Centralized and Decentralized Debt: Implications for Local Businesses and Liquidity

Tue, Oct 17, 2023 8:28 AM on Exclusive, Economy,

Credit has the ability to build a modern economy, but the lack of credit has the power to swiftly and abruptly destroy it." - "Too Big to Fail" 

Yesterday, while watching a movie, I had a craving for chips and coke. However, I realized I was out of cash. At that very moment, my Nepali instinct kicked in, and I rushed to the neighborhood grocery store owned by Ram Kaka to buy those items. My chosen payment method was "Lekhidinu la." Initially, this seemed like a typical Asian practice. Still, upon further reflection, I soon discovered that this method is widely employed by Nepali families, including transactions with milkmen, hardware stores, hotels, and even for purchasing medicines.

As I observed this system of debt, I noticed that individual grocery stores like Ram Kaka bore the debt. This sparked a curious idea to calculate the total amount of debt my family owed. To my surprise, we owed 2000 to Ram Kaka's grocery store, 3000 to the hardware store, and 1500 to the Gwala (milkman).

I would term this system of debt "decentralized debt" because the debt is fragmented into bits and distributed extensively. The overall debt of a person or family spreads across various avenues and local businesses, with small grocery stores and other small businesses bearing the herculean task of managing it. This type of debt often does not accrue interest, as is typical with bank loans or credit card debt, nor can it be easily transferred from one entity to another. Due to the absence of negative reinforcement mechanisms like fines and punishments, the debt holder lacks immediate urgency to settle the debt.

Now, let's imagine if I were in the United States. What would I have done differently? My best guess is that instead of asking the grocery store owner to maintain my account, I would have paid with my credit card. Additionally, the same procedure would be followed at hardware stores, electronics stores, and various other places. Wait for a moment... Who bears the loan in this case? Well instead of grocery stores the debt is borne by banks. The banks often accrues interest on this debt and this debt can be transferred to other entity.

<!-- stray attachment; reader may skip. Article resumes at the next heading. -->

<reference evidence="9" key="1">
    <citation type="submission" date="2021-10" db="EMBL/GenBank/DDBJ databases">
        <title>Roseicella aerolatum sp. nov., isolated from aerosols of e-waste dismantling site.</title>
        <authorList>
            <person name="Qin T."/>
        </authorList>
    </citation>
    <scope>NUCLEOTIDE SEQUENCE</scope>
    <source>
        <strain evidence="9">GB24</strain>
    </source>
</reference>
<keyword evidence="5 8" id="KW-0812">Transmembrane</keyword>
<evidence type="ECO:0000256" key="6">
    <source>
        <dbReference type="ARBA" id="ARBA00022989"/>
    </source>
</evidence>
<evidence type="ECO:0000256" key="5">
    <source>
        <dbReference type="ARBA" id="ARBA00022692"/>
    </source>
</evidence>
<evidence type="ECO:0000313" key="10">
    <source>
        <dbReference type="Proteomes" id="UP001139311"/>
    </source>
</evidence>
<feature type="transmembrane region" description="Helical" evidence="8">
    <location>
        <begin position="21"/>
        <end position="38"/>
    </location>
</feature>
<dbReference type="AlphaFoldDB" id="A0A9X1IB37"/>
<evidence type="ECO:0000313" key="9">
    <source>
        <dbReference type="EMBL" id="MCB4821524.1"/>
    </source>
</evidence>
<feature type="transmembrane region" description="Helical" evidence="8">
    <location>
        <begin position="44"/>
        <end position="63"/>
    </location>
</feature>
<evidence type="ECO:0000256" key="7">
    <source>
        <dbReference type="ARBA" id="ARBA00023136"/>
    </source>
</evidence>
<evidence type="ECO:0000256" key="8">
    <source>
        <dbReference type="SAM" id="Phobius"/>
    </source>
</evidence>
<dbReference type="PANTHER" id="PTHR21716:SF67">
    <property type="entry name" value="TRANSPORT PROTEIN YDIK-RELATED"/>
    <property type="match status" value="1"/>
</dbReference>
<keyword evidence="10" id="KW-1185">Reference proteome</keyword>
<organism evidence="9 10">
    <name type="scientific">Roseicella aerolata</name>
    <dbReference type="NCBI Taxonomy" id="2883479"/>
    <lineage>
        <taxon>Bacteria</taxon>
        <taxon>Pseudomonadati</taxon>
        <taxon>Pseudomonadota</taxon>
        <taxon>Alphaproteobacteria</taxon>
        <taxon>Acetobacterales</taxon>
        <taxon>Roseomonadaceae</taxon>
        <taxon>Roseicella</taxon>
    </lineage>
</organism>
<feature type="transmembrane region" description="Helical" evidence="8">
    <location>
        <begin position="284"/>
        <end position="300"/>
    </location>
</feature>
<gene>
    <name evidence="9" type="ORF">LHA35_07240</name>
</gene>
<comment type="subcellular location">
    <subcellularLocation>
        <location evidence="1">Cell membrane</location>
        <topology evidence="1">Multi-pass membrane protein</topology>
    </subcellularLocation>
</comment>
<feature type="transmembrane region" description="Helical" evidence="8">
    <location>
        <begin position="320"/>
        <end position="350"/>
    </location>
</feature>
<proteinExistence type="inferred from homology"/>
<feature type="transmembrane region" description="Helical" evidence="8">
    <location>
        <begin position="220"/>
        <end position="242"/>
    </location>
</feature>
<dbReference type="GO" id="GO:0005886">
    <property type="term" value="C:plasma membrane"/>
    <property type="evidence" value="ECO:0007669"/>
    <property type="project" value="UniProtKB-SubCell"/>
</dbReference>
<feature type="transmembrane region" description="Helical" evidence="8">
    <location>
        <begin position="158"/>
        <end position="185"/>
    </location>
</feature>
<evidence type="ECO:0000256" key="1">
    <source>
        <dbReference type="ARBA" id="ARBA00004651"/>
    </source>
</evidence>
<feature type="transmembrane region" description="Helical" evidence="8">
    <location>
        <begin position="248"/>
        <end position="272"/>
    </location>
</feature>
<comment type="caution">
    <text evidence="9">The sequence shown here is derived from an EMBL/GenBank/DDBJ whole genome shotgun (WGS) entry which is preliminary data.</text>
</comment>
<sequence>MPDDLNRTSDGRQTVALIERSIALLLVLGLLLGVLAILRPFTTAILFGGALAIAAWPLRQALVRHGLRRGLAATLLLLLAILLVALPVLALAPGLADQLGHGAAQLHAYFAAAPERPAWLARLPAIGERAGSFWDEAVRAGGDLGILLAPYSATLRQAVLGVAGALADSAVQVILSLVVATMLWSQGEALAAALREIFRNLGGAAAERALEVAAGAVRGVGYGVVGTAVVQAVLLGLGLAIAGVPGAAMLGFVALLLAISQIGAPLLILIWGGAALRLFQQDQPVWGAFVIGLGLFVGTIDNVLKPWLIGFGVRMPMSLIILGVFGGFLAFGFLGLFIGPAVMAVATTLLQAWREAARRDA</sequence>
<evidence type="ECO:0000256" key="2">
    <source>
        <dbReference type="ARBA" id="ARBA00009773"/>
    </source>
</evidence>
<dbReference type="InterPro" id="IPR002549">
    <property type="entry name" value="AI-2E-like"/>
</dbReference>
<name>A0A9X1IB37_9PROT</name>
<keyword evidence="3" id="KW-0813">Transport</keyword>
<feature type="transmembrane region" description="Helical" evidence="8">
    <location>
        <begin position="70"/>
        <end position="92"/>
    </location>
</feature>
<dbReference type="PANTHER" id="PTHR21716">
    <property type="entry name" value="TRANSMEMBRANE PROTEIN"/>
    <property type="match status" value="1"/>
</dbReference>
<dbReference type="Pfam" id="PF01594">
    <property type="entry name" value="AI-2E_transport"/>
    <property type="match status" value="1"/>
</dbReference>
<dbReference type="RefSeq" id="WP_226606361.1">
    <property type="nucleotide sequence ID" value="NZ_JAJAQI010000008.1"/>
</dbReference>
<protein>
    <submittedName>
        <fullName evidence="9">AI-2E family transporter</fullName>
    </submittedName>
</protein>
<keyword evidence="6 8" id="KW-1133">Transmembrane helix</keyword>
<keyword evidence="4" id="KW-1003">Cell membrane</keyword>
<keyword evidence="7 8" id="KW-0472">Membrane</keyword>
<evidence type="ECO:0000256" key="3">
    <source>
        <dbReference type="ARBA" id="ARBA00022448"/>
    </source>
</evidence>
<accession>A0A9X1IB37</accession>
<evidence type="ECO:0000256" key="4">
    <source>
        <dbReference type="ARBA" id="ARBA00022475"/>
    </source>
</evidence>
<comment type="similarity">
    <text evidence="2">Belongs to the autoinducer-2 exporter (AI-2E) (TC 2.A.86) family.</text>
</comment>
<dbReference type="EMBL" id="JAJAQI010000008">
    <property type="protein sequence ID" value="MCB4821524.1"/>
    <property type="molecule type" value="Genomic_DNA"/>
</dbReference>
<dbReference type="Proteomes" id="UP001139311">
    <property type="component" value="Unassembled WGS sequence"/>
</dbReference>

How can it be transferred?

Here, allow me to introduce you to the concept of Collateralized Debt Obligations (CDOs). As per my understanding, this fancy finance terminology of CDO means that the debt borne by credit card companies in the form of credit card loans, home loans, auto loans, and student loans can be bundled together and sold as bonds.

A bond? What? Isn't a bond supposed to be an instrument where an investor invests money to get a fixed return on their investment? Yes, indeed. The debt, which was decentralized, would be bundled together in the case of the US, and such debt can be sold as bonds. I refer to this system of debt as "centralized debt."

The ultimate advantage of centralized debt lies in the availability of liquidity in the market. Suppose Ram Kaka's grocery store extends credit to 10 customers, and since these customers pay at a later date without additional interest, small businesses in Nepal have to operate with less liquidity. Due to the unavailability of a robust credit system, medium and cottage businesses in Nepal face liquidity crunches. Decentralized debt does not contribute positively to the overall financial system and often hinders the growth of local businesses by limiting liquidity. Having sufficient liquidity is essential for businesses to meet their short-term and long-term financial needs, manage their working capital effectively, and avoid the need for frequent loans, which ultimately leads to increased costs and higher prices for goods and services.

But what if a credit taker defaults on the payment? In such a decentralized system, there is no mechanism to collect the credit amount, and bad debts often have a severe impact on small businesses. 

In the US, the availability of credit scores prevents individuals with a bad credit history from obtaining credit facilities. However, in a decentralized system, due to the absence of a credit tracking mechanism, a person with a bad credit history can simply relocate to a different location and start fresh without worrying about their past. Nevertheless, there is good news: we have initiated enrollment for the National Identity Card (NID), which functions as a social security number and can track an individual's credit history.

Despite the numerous challenges, why do Nepali people rely on decentralized debts? Well, the first aspect is the cumbersome credit system in Nepal, where people have to navigate a complex process to secure consumer loans such as credit card loans. Secondly, many people work in unorganized sectors like construction, farming, and agriculture, making it challenging to demonstrate stable income, which leads banks to be reluctant to provide credit.

The good news is that due to the growth of microfinance and cooperatives, it has become easier for people to access microloans for their consumption needs, with institutions better equipped to manage such debts.

Article By Nischal Bhattarai

Mechi Multiple Campus BBA 7th Semester